Everybody in local government knows that the current system for funding is broken.
Council tax does not work. Its inelasticity, compounded by ministers’ reluctance to pursue revaluation, means it cannot support responsive local government. For all sorts of reasons, not least the pressures on retail, the localisation of the business rate will cause a huge headache.
There have been many attempts to agree the way forward.
One of my most bizarre memories of my time at the Local Government Association was beginning one of 40 local radio interviews in two days with the DJ saying: “Hope you enjoyed that: Take Your Shoes Off by The Cheeky Girls. And now Phil Swann will explain why the way the town hall gets its money must change.”
And off I went in a bid to generate some public interest in the then minister Nick Raynsford’s review of council funding.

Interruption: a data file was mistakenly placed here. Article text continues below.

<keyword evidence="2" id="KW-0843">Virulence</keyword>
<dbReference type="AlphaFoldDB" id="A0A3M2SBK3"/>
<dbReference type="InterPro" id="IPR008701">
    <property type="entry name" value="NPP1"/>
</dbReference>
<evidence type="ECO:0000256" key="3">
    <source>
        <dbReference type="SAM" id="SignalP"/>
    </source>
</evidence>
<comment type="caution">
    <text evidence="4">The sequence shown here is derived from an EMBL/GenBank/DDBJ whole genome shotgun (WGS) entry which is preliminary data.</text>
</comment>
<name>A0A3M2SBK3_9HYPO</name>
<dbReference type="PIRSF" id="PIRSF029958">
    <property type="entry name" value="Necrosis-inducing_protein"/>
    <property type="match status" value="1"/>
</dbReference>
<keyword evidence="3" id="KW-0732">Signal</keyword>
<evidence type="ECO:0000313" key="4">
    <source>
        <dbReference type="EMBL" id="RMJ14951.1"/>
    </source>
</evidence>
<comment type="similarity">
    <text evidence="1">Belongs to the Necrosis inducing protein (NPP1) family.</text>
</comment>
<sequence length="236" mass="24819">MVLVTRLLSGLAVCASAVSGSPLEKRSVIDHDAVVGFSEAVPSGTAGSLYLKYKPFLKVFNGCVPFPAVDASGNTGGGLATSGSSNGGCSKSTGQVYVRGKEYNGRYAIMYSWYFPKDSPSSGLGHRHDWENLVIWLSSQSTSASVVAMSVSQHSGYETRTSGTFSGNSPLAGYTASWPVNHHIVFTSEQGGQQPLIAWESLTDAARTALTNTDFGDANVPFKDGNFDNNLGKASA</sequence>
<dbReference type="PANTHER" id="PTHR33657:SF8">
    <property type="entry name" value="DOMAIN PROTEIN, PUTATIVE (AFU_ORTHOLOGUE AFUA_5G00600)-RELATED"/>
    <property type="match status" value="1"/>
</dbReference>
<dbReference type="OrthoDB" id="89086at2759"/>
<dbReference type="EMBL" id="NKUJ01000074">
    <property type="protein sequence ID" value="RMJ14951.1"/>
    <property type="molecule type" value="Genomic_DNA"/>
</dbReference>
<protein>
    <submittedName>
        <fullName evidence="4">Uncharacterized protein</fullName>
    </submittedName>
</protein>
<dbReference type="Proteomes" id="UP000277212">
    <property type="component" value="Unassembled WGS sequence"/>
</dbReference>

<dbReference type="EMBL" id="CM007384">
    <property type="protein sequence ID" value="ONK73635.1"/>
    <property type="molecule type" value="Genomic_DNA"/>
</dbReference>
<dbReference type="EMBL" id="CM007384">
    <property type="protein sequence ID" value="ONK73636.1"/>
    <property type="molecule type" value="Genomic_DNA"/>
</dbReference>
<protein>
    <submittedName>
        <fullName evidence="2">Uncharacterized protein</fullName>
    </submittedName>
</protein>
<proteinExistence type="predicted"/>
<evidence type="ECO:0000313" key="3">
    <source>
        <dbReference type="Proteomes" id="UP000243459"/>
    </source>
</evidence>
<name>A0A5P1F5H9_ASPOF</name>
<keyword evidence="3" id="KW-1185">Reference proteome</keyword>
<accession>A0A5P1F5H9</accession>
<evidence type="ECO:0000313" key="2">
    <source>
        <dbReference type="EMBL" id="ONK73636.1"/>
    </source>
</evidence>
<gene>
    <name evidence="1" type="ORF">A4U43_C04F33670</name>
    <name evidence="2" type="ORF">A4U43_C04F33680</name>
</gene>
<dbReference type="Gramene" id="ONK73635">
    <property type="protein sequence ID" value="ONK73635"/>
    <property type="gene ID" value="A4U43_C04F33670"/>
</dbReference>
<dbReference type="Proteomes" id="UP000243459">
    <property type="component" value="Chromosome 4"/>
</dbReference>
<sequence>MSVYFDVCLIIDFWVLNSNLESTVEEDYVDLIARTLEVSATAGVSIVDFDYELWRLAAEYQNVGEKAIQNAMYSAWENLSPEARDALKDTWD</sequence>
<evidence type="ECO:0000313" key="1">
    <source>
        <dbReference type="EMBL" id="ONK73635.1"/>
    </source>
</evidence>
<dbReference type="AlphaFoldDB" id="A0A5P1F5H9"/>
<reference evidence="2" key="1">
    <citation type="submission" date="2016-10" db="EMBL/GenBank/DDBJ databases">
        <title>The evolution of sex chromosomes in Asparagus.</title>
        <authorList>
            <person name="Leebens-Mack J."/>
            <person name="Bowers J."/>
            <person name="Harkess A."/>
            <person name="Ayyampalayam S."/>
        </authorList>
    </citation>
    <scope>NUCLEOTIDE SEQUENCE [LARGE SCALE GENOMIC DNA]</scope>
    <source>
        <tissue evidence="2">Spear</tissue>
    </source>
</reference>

This memory was prompted by the current debate about the future of adult social care and how it should be funded in the future. The emerging local government line is that social care should remain a local service with closer integration with the wider health and care system, but that new national sources of cash must be tapped to pay for it.
It’s possible to argue the future of social care as a core local government function will determine whether councils funding is fixed. That would likely involve a combination of a reformed property tax, a local income tax and other funding streams. But this does not feature in the current debate.
On balance I think the arguments in favour of national solutions to the social care crisis, such as 1% on income tax, 1% on national insurance, or a social care premium, are robust. And the political realist in me realises that the whole subject of the reform of local government finance has been toxic since the poll tax disaster under Margaret Thatcher’s premiership.
But it’s important to note that if anything could force the pace on overhauling local government finance it is the social care crisis. If this crisis is tackled in other ways the chances of that wider reform being pursued in the next decade are slim. And the case for retaining adult social care as a council function in the longer term will be a tad weaker.
Phil Swann, executive chair, Shared Intelligence